Three years of being a rate leader is a good sign, but as we have seen with many other internet banks, it doesn't guarantee we'll continue to see top rates. The latest example of an internet bank that became a dud is CNB Bank Direct. I removed it from my list when its savings account rate dropped to 0.51%. This month the rate fell again, and it's now 0.41%. CNB Bank Direct is an internet division of an Ohio community bank. It was launched with top rates in 2008, and the rates have stayed competitive until the last 3 months. Since August the rate has been falling like a rock.

Reward Checking Accounts

There weren't any rate cuts for the few nationally available reward checking accounts in my list below. However, there continues to be rate cuts for several other reward checking accounts that are only locally available. Thanks to DA member pearlbrown who has been reporting on these in the DA reward checking forum. The last two have been especially disappointing with the rates falling from around 2.25% to 1.25%. One even has a small $10K balance cap. I have always thought smaller balance caps should allow banks to offer higher rates, but I've seen many banks with $10K balance caps keep cutting their rates. The latest example of this in the list below is the reward checking account at First Tech Federal Credit Union. It has a $10K balance cap, and its yield fell from 2.57% to 1.78% on November 1st.

To find the highest reward checking rates and balance caps in your state or nationwide, please refer to our reward checking rate table. If you're new to these tables, my rate table guide should be useful. If you're new to reward checking, please refer to my blog post, 10 Common Traits of High-Yield Reward Checking.

Rate Hikes:

  1. Salem Five Direct savings intro yield - 1.25% [was 1.00%]

Rate/Balance Cap Cuts:

  1. None

Certificate of Deposit Rates

My recap of CD rate changes and the list of CD deals will now be in my survey of the best CD rates. This recap will now focus on banking news of the week and liquid accounts.

Recap for the Week - Links to This Week's Posts

Banking News/Resources Savings/MMA - National CD Deals/Resources - National Checking/Savings/CC Bonuses Reward Checking Accounts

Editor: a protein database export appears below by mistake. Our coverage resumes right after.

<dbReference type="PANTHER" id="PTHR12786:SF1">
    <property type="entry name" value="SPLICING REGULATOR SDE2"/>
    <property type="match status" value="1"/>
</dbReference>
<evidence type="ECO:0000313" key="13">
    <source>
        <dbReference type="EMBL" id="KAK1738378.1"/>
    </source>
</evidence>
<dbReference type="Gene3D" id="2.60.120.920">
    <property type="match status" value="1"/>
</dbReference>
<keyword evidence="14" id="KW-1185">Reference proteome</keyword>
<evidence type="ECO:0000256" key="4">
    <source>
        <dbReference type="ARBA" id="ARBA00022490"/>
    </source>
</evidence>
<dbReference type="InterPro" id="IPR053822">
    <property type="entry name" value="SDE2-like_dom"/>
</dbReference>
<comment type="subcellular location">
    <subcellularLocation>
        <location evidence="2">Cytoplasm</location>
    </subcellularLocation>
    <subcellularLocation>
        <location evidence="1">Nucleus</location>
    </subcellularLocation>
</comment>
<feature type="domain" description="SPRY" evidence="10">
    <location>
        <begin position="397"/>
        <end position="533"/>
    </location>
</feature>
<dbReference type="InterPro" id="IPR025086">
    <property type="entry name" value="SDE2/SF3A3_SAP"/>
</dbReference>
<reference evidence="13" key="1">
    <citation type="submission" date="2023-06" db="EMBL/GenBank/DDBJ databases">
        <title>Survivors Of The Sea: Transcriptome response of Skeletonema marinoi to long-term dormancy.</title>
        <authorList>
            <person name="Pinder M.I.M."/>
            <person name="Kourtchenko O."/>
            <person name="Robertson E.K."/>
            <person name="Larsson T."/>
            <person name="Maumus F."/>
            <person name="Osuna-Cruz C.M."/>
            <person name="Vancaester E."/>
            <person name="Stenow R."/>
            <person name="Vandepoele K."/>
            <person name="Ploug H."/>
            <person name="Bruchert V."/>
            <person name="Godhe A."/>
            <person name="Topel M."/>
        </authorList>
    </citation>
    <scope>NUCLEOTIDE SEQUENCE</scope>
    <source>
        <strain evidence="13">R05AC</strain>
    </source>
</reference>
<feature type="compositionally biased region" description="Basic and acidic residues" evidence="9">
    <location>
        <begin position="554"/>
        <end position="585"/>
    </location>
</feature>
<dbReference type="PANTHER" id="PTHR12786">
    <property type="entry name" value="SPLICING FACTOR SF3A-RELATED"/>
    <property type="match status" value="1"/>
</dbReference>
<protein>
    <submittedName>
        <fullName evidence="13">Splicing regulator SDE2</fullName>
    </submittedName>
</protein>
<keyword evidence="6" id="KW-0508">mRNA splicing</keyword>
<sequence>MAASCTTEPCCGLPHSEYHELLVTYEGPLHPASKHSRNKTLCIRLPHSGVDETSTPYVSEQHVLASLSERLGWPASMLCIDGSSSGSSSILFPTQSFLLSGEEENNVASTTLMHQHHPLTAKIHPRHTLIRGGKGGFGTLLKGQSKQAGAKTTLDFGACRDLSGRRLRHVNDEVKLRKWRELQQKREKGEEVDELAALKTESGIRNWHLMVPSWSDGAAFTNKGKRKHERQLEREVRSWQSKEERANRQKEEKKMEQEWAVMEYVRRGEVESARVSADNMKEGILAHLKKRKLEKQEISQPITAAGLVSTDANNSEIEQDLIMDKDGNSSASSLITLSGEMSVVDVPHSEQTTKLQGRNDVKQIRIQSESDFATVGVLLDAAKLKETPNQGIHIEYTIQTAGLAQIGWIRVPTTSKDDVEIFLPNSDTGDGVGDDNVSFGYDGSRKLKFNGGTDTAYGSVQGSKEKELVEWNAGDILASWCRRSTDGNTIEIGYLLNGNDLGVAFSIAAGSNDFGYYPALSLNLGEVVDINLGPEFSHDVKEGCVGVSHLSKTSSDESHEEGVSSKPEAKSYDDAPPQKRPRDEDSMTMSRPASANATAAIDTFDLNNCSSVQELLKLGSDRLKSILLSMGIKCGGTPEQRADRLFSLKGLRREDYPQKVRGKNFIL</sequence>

• No new posts this week
CD and Money Market Deals - Local Posts from Previous Weeks The rates listed below are based on Annual Percentage Yield (APY). No minimum balances are required unless noted. MMA next to the rates indicate a money market account. Most MMAs have check writing and ATM cards. Online savings accounts usually lack both of these. Previous weekly summaries are available at this page.

Rates as of November 10, 2012

Checking/Savings/Money Market Accounts:

  • Noteworthy Accounts Available Nationwide:

Reward Checking Accounts:

  • Noteworthy Accounts Available Nationwide:

Certificates of Deposit:

Various Deposit Account Deals

Bank Account Alternatives - NOT FDIC Insured

Historical Rates from the Federal Reserve (Federal funds, Treasury bills, CD's)
lou   |     |   Comment #1
"The only way we are going to see higher interest rates in the next 5 years is if there is sustained economic growth and lower unemployment."

Although I agree with Ken that it is highly unlikely rates will go up if we don't have lower unemployment, one should not discount the possibility of high inflation and/or bond vigilantes forcing rates to go higher. Greece, Spain and some other countries have very high unemployment rates and little or no growth while also having very high interest rates.
Anonymous   |     |   Comment #2
I no longer believe real inflation has much of an effect on higher interest rates as does the Federal Reserve's monetary policy.  Here in the U.S., we all are witness to the Fed's manipulation of how inflation rates are figured and adjusted to suit their own agenda.
Kaight   |     |   Comment #3
Having taken too much risk and gone "long" with some CD funds prior to the election, I was relieved Tuesday evening with President Obama's victory.  I think we can rely on the President for low or no real growth for the next four years.  I expect rates to remain low.  Heck, just the new regulations alone his administration is in process of bringing on line should do the trick and suppress economic activity.

Despite my personal benefit, I didn't vote for the President.  I thought Romney would restore the USA to economic health, so I voted for the country over myself.  However, only a fool looks a gift horse in the mouth.  I feel sorry for younger people, though, and for the less fortunate.  Their prospects are quite poor at this point.  And their inability to recognize that is not my fault.